The new soldiers would train by learning how to pull the trigger with their toes while aiming the barrel at a distinct point under their chin so that the bullet would cause instant death. If a soldier decided to decline this option, his fellow soldiers were instructed to shoot him from behind. They believed there could be no chance of capture – death could be the only alternative.

Tragedy and Honor: 10 Details You Didn’t Know About the Life of a Kamikaze Pilot
CHIRAN, JAPAN – Pilots salute prior to their Kamikaze attack at Chiran Air Base in April 1945 in Chiran, Kagoshima, Japan. Photo by Yasuo Tomishige/The Asahi Shimbun via Getty Images

All Kamikaze Pilots were “Volunteers”… or were they?

It can be said that many kamikaze pilots unreservedly volunteered for their position; they believed their lives were a small price to pay for their country. However, this enthusiastic self-sacrifice was not always the case among Japanese soldiers. The process to select potential kamikaze pilots left little choice. Prospective kamikaze pilots were given a slip of paper with three options: volunteer willingly, simply volunteer or don’t volunteer. Since these papers had the pilots’ names on them, saying no would be public knowledge quickly and shame would follow.

Another method of recruiting kamikaze pilots would be to gather all soldiers in a room and ask the group “Who does not want to volunteer?” It proved much more difficult to be the single person who jumped off the bandwagon suicide missions. Those who decided to speak up found that making the choice to not sacrifice their lives would make their lives very difficult and unpleasant.

One account of a soldier who chose to opt-out of this tactic ended up being signed up despite his wishes. Emiko Ohnuki-Tierney recounted this particular event he witnessed in his book Kamikaze Diaries: “Kuroda Kenjiro decided not to volunteer, only to be taken by surprise when he found his name on the list of volunteers for the Mitate Navy Tokkotai corps; his superior had reported proudly that all the members of his corps had volunteered.”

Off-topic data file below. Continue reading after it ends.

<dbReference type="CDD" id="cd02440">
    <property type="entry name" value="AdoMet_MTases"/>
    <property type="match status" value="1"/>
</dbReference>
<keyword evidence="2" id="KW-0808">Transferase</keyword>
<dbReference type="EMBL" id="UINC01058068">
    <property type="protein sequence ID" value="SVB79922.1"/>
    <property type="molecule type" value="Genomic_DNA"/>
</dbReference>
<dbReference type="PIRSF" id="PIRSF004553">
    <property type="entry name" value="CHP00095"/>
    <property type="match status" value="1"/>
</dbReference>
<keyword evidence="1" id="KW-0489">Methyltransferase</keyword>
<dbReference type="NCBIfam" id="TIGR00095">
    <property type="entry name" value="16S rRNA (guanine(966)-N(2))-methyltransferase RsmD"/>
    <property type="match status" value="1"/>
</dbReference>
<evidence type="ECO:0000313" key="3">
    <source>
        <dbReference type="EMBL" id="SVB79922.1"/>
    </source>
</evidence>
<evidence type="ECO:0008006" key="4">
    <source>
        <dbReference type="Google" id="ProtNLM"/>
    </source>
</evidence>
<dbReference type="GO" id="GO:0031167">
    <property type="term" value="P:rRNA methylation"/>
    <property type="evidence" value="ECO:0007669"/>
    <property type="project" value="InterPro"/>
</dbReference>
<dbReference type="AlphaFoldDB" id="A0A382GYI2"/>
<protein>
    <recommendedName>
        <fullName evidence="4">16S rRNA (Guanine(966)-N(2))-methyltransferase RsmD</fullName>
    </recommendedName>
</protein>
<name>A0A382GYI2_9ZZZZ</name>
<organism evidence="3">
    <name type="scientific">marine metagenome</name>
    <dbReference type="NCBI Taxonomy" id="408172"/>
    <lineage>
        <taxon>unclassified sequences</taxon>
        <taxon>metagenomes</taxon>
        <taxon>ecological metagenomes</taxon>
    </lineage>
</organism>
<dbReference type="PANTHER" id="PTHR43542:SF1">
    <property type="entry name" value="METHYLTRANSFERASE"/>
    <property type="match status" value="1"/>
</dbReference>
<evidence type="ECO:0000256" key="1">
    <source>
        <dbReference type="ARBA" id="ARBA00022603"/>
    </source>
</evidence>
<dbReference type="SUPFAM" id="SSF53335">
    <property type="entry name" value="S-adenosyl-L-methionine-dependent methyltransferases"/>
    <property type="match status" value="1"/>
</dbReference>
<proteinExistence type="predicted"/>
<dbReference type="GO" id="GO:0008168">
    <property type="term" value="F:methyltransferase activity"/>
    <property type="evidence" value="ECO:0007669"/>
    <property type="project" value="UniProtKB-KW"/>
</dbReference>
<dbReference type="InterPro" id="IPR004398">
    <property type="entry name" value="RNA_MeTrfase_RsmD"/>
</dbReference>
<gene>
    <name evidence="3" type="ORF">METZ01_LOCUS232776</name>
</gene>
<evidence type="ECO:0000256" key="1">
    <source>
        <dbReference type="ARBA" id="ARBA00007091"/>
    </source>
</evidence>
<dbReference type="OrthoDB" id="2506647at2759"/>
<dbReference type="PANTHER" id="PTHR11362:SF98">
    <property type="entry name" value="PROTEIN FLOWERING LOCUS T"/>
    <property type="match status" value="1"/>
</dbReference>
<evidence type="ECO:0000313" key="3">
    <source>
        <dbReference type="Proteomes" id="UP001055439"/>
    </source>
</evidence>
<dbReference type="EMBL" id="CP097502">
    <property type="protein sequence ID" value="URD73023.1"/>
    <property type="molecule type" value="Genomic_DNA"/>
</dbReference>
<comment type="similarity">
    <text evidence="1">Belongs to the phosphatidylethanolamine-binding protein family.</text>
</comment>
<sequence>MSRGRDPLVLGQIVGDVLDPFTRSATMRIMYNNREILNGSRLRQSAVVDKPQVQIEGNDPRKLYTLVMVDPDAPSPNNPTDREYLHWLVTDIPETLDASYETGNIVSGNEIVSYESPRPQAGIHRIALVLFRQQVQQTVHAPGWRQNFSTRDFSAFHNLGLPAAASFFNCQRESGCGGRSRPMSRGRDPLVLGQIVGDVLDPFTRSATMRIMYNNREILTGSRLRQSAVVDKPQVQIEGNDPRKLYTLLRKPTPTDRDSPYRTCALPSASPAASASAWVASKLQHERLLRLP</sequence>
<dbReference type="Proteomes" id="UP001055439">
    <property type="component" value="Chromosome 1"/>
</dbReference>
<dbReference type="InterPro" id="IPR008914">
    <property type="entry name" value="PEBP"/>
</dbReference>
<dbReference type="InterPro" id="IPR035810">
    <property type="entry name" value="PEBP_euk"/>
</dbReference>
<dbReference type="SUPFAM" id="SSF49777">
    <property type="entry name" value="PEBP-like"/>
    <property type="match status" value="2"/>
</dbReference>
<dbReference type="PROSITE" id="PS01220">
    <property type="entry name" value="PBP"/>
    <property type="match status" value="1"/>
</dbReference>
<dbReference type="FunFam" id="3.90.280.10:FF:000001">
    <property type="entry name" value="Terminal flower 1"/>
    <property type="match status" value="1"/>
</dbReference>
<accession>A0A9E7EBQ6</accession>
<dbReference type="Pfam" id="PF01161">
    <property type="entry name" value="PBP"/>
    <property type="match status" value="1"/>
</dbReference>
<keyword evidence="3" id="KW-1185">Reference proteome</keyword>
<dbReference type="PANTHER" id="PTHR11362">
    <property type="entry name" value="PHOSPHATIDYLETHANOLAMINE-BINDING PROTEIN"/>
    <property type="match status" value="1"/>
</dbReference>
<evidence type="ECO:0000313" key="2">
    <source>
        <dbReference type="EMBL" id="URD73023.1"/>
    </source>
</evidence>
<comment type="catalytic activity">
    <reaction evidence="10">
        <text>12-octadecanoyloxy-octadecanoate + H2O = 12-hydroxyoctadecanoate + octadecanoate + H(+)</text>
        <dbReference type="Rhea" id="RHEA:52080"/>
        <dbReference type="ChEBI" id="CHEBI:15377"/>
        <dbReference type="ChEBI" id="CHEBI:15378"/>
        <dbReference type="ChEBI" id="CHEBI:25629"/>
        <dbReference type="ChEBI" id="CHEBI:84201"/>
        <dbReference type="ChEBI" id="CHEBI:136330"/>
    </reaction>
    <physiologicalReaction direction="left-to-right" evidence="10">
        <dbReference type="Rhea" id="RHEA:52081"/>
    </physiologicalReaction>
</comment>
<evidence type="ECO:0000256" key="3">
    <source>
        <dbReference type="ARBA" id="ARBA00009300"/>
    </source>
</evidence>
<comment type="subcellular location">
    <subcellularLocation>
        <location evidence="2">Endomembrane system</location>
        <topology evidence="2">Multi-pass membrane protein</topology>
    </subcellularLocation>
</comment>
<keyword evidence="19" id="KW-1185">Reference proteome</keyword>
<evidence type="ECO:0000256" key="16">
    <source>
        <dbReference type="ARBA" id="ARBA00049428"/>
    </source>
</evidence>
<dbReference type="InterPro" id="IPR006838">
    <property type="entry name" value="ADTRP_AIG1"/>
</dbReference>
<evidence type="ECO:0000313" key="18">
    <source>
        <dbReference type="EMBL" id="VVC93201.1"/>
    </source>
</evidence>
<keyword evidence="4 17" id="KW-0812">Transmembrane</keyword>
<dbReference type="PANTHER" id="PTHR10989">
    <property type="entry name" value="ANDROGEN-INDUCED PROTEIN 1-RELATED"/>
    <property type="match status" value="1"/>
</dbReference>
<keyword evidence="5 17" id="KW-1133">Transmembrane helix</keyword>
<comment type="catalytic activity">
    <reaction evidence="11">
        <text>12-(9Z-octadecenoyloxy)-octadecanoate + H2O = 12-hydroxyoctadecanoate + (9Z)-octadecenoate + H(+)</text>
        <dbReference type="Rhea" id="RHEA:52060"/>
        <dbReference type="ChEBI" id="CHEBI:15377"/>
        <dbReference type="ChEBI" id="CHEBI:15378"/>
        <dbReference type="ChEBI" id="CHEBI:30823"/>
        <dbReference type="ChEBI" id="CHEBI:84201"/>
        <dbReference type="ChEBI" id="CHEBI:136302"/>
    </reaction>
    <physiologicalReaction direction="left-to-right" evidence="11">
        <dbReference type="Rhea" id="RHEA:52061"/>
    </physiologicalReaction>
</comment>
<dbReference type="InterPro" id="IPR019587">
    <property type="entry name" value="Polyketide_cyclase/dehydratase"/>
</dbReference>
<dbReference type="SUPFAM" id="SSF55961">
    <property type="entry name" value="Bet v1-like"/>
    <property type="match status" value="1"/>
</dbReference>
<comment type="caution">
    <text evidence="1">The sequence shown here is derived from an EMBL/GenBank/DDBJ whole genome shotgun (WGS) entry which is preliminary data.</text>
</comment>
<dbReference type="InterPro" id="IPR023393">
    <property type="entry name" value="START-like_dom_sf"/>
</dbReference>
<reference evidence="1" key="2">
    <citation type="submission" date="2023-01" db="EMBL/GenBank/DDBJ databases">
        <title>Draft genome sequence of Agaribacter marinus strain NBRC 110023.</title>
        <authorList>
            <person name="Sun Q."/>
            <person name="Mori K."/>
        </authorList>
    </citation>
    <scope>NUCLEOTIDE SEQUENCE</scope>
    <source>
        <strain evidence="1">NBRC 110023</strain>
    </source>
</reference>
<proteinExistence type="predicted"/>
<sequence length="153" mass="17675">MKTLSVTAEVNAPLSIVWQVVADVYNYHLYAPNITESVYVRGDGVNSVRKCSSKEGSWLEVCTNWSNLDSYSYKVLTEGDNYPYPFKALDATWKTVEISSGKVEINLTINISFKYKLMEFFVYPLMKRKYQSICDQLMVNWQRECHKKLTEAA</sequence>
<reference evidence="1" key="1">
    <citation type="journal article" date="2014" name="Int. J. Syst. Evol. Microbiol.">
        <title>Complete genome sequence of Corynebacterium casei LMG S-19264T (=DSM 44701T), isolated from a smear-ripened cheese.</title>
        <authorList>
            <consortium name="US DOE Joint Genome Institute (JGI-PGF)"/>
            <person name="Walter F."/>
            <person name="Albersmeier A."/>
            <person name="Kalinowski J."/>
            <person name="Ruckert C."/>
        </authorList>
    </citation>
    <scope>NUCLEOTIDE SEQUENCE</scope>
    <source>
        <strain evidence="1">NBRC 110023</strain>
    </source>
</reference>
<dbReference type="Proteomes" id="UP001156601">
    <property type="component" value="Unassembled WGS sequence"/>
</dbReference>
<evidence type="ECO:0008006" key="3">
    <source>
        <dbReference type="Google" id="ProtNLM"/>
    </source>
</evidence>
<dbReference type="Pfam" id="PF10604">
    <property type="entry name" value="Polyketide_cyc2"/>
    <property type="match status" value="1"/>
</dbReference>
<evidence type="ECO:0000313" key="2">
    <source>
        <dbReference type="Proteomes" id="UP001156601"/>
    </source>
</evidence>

The pressure soldiers felt to volunteer was due to the Japanese military motto. At the time, it essentially meant “Death before Surrender”. This idea would be engrained in the soldiers’ minds far before they received the call to become a suicide bomber. In fact, this idea was so prevalent that many Japanese soldiers also participated in banzai suicide charges when faced with certain defeat- even civilians practiced this. One of the most notable civilian acts of suicide came from Saipan, 1,000 captured civilians jumped off a cliff in Saipan rather than be captured.

Tragedy and Honor: 10 Details You Didn’t Know About the Life of a Kamikaze Pilot
72nd Shinbu Squadron, 1945. Alamy

Most Kamikaze Pilots were New Recruits

History has made the revered kamikaze pilots seem like experienced military men, plunging towards certain death for honor. While part of this scenario may be true, the pilots were anything but experienced. Of the approximately 4,000 kamikaze pilots, around 3,000 were referred to as “boy pilots.” These were newer conscripts that came from a program dedicated to train very young boys to serve in the military.

Due to the extreme job description, experience pilots did not typically line up first. Most of the new kamikaze pilots were college students or graduates. The total death toll of Navy kamikaze officer pilots- which included 685 former college students- was 782. Only 12 percent of those who died were professional fighters.

In the Battle of Okinawa, the death toll of the former students was as high as 82 percent. Studies suggest that the branch that sacrificed the most student soldiers was the Navy. In comparison, the Army lost about 58 percent of their former student recruits.

Around one-third of these boy pilots were “student soldiers” who graduated early in order to be accepted into the draft. When the special attack force was formed in October 1944, not a single officer from the military academy volunteered to join.

Tragedy and Honor: 10 Details You Didn’t Know About the Life of a Kamikaze Pilot
Chiran High School girls wave farewell with cherry blossom branches to departing kamikaze pilot in a Nakajima Ki-43. Wikimedia.

Most Pilots only Vaguely Thought About Their Enemy

Allied propaganda played a big role on how the world saw kamikaze pilots; this may still dictate how many people think of these daring men. The Allied powers typically depicted the kamikaze as ruthless killing machines determined to kill all others.

However, writer Yuki Tannaka of the Hiroshima Peace institutes argues that many hardly thought of their enemy at all. He argues that the “boy soldiers” in the Japanese army frequently wrote home and give readers a different perception. Tannaka writes: